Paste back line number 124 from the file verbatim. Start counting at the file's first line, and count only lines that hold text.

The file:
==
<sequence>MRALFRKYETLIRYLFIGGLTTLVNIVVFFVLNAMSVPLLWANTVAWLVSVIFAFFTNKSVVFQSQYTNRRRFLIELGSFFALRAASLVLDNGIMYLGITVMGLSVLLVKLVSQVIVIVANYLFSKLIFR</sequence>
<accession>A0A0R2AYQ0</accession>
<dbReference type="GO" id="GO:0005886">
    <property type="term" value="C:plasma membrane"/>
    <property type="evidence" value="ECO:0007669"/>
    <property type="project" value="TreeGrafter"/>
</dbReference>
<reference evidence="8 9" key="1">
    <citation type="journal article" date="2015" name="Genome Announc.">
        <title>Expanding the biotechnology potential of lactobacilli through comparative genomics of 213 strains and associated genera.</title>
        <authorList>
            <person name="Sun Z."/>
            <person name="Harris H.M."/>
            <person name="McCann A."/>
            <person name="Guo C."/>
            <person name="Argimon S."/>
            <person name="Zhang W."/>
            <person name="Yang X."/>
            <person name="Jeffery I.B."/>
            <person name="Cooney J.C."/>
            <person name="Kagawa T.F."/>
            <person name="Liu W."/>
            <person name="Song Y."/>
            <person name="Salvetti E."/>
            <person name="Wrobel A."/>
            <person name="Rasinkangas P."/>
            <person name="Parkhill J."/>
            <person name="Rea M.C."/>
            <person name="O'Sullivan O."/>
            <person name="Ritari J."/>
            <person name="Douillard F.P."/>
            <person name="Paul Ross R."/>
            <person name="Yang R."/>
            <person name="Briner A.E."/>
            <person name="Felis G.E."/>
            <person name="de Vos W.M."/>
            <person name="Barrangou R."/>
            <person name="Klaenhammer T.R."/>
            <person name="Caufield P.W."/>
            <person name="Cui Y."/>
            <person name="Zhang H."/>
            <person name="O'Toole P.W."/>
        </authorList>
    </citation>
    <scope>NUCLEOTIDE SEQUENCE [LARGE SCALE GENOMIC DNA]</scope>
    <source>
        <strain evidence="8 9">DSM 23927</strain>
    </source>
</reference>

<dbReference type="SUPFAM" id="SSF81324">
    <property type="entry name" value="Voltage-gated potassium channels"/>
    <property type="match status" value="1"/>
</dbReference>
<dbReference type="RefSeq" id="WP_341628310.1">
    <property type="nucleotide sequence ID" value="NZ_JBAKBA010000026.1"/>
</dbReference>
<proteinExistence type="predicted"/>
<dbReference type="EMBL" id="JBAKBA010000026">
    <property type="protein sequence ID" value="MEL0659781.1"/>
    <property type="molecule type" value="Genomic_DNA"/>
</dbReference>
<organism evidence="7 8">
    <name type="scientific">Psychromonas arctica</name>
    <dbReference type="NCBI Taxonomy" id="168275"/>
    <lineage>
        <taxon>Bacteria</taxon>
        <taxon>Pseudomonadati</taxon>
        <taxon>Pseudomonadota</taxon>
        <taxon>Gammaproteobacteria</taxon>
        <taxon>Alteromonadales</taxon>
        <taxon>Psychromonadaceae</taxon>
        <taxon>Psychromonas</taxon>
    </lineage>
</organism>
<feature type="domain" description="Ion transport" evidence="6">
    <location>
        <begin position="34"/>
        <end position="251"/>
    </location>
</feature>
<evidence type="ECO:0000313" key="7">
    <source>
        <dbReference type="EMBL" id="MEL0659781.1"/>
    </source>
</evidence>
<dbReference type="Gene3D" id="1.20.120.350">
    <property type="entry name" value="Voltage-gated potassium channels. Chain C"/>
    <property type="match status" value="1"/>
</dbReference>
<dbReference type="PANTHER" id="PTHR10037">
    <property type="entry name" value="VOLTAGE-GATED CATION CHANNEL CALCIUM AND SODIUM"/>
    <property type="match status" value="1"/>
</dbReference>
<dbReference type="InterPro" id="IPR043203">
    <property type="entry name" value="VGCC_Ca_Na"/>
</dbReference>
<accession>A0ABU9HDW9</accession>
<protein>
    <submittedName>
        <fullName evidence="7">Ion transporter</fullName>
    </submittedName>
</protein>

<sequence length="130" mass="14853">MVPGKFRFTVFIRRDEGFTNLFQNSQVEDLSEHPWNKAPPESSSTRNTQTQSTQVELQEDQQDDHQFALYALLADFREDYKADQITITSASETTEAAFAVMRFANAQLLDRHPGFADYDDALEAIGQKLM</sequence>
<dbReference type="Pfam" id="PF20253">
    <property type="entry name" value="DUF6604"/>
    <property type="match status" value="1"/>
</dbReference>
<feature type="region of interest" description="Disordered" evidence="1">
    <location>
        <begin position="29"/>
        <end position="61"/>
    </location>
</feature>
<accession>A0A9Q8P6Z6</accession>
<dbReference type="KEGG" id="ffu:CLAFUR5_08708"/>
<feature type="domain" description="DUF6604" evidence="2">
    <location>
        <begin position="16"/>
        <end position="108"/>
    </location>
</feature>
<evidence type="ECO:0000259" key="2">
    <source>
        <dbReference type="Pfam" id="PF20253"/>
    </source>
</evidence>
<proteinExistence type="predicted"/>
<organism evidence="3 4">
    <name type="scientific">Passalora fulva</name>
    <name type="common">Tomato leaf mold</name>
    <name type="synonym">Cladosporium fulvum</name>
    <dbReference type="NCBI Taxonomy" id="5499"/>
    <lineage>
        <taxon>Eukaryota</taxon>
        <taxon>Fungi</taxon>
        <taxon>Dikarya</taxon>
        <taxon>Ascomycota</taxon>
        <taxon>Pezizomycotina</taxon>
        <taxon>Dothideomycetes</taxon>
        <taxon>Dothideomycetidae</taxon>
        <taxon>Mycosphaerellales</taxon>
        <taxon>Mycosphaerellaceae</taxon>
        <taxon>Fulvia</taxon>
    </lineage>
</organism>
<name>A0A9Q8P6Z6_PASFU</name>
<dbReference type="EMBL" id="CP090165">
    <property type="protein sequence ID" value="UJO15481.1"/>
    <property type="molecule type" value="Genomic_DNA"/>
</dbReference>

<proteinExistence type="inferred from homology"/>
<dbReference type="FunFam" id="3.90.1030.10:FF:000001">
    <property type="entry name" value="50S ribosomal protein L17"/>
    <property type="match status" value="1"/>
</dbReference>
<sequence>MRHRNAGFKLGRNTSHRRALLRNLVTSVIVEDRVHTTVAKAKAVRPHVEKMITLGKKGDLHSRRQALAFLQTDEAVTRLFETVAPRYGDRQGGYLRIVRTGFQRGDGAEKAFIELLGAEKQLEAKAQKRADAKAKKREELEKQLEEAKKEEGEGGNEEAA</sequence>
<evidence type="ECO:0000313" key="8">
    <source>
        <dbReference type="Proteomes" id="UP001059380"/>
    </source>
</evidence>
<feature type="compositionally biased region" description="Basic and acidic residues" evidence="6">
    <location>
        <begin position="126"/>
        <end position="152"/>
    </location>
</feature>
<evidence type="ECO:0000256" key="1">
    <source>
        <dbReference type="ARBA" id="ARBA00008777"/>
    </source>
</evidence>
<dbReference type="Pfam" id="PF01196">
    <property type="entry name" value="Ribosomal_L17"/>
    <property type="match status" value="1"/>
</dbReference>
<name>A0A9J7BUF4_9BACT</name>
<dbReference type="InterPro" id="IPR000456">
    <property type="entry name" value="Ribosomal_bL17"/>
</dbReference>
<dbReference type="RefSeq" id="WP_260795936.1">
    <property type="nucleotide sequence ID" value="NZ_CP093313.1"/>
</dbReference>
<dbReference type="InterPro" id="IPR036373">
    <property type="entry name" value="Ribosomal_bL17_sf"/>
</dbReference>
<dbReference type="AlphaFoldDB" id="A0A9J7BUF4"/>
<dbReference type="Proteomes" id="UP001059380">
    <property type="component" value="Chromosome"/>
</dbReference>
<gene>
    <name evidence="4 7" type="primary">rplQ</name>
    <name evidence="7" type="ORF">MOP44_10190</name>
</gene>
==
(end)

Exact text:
        <dbReference type="Pfam" id="PF20253"/>